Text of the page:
Doting Culture | World

As COVID-19 circles and re-circles across the globe in 2020 and 2021, a territory remains stubbornly immune to its attack. It is not a backwater rural country protected by low population density. Nor is it a remote island like Fiji that is cut off from the outside world. Amazingly, it is one of the most densely populated metropolises on the planet and shares borders (and central government) with the country where the virus originated. For nearly two years, Hong Kong has been one of the greatest COVID success stories, being able to maintain a zero COVID strategy long after many other countries abandoned them, and without the shocking and draconian measures of mainland China. By February, only 213 people had died from COVID in a city the size of New York City. Over the next month, things took a catastrophic turn.

Once the Omicron variant breached Hong Kong’s public health defenses, COVID spread like lightning, overwhelming hospitals and killing 7,000 people in March alone. Granted, that’s less than half of New York City’s death toll in April 2020, but considering Omicron’s reduced severity and a full year to establish vaccine immunity, it represents a stunning policy failure. After all, Hong Kong’s strategic focus is to keep the virus alive long enough to vaccinate all vulnerable residents, but by the time Omicron surged, only a quarter of residents over the age of 80 had received two doses. What’s out wrong?

thoughtful analysis The New Yorker Not only the tragedy of Hong Kong, but also the general predicament facing our risk-averse modern society. According to Hong Kong doctors, the problem is simple: Vaccination rates are very low, because actual risk often has little to do with perceived perception Risk based on first-hand (or at least second or third-hand) experience. If you know a friend or family member who has died of breast or colon cancer, you are more likely to schedule pre-emptive screening.In Hong Kong, hardly anyone knows anyone Have COVID, let alone dying from it. However, just by virtue of the law of large numbers, quite a few people know that someone has (or at least thinks they have) had an adverse reaction to a vaccine. As a result, many residents, even older adults, see vaccines as a greater threat to their health than the virus.

As a society, we’ve become so preoccupied with trying to prevent “micro-aggression” that many of us don’t know what to do in the face of real aggression.

Hong Kong’s recent failure to zero Covid-19, repeated in nearby Shanghai, is just one example of a much more serious problem facing our society, where authorities at all levels – from parents to teachers to prime ministers – have embraced this notion , i.e. their responsibility above all is to protect those in their care from any danger or risk. This belief manifests in everything from outdoor mask requirements to the proliferation of “safe spaces” on college campuses. Too often, this “nanny state” or “helicopter parent” mentality ends up being counterproductive, increasing risk precisely because it doesn’t prepare anyone for it. As a society, we’ve become so preoccupied with trying to prevent “micro-aggression” that many of us don’t know what to do in the face of real aggression. So Will Smith’s slap in the face at the Oscars, and the inability of many in the West to even handle Vladimir Putin’s invasion of Ukraine rationally, is a semi-hysterical pain for America’s “culture of violence.”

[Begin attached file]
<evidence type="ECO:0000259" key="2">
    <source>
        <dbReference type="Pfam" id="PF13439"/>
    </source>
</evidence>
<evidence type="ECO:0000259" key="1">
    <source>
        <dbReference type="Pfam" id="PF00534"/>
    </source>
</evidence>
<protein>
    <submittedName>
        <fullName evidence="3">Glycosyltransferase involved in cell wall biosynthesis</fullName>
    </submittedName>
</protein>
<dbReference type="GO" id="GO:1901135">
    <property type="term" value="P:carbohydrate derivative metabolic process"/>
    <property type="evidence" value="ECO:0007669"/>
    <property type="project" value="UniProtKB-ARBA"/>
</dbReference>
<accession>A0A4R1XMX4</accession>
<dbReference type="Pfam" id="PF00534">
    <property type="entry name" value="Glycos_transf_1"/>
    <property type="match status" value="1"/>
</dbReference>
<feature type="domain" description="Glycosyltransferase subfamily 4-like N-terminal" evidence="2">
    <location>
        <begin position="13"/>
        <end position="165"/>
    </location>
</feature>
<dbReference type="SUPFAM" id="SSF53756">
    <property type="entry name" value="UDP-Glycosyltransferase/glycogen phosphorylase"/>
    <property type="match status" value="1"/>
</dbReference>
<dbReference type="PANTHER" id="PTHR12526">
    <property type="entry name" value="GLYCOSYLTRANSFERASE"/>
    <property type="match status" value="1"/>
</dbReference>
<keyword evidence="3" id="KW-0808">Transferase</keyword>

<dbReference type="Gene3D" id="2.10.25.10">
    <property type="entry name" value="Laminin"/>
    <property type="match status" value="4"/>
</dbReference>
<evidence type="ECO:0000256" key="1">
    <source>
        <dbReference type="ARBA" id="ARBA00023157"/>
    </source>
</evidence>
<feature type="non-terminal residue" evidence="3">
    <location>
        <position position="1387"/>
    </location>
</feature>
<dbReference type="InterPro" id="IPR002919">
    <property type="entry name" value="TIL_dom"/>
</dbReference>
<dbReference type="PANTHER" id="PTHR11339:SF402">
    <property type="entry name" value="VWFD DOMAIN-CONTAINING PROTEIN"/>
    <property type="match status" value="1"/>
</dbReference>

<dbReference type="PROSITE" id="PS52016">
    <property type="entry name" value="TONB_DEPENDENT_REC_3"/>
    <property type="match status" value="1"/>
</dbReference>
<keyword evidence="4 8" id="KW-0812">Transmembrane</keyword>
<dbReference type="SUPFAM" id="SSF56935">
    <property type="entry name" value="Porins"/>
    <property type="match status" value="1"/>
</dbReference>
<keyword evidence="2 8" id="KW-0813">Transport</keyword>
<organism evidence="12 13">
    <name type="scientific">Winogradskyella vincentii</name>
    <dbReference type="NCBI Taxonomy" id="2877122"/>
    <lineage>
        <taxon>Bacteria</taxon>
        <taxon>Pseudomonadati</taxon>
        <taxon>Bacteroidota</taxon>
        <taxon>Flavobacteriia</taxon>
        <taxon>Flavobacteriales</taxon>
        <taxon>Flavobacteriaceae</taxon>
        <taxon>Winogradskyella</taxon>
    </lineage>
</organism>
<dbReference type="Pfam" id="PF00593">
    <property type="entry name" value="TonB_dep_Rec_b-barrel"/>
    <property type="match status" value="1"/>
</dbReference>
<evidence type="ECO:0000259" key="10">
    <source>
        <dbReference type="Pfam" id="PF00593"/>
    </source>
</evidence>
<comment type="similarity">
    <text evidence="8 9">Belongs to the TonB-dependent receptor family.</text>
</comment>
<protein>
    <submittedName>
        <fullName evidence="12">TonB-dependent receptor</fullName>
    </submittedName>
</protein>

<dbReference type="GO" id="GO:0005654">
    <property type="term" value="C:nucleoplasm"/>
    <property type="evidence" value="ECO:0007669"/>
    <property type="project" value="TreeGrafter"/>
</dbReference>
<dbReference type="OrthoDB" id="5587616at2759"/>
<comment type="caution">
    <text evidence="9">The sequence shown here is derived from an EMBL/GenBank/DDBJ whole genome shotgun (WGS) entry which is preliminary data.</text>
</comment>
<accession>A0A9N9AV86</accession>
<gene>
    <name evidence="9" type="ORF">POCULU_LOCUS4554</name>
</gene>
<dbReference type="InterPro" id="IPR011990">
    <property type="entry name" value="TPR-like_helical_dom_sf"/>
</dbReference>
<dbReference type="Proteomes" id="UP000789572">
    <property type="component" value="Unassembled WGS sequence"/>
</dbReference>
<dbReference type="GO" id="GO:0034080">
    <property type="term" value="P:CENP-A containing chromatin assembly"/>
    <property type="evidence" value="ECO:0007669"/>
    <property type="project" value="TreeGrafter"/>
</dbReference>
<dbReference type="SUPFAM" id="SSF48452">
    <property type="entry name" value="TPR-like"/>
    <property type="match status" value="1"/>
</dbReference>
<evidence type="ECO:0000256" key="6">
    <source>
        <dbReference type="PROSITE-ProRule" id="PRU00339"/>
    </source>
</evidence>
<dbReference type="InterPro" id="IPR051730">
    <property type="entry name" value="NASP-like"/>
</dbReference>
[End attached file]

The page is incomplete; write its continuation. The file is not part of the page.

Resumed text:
One of the most important voices against this doting culture in recent years has been Jordan Peterson, who in his 12 life rules“Don’t disturb your kids while they’re skateboarding.” In his new book, beyond orderhe returns to the same theme, using fairy tales sleeping Beauty Emphasizes the dangers lurking when parents try to protect their children from worldly threats until they reach adulthood. Just as vaccines help the body arm itself against larger threats by exposing it to enough danger, sensible parents know how to expose their children to small but real threats so they can be empowered to face adults A dangerous life that cannot be avoided.

The task of a political leader, which our Christian doctrinal tradition often likens to a citizen’s father and mother, whose tasks are similar.them Do Have a God-given responsibility for the safety and health of the people.But paradoxically, this responsibility is best fulfilled by allowing its citizens Some Exposure to threats of violence, tragedy and disease. After all, civil authorities cannot play the role of God – they cannot stop every threat forever.At some point, the forces of fallen nature will come forward, and civic leaders will wish they had trained their societies not to safe The most important thing is courage and tenacity.


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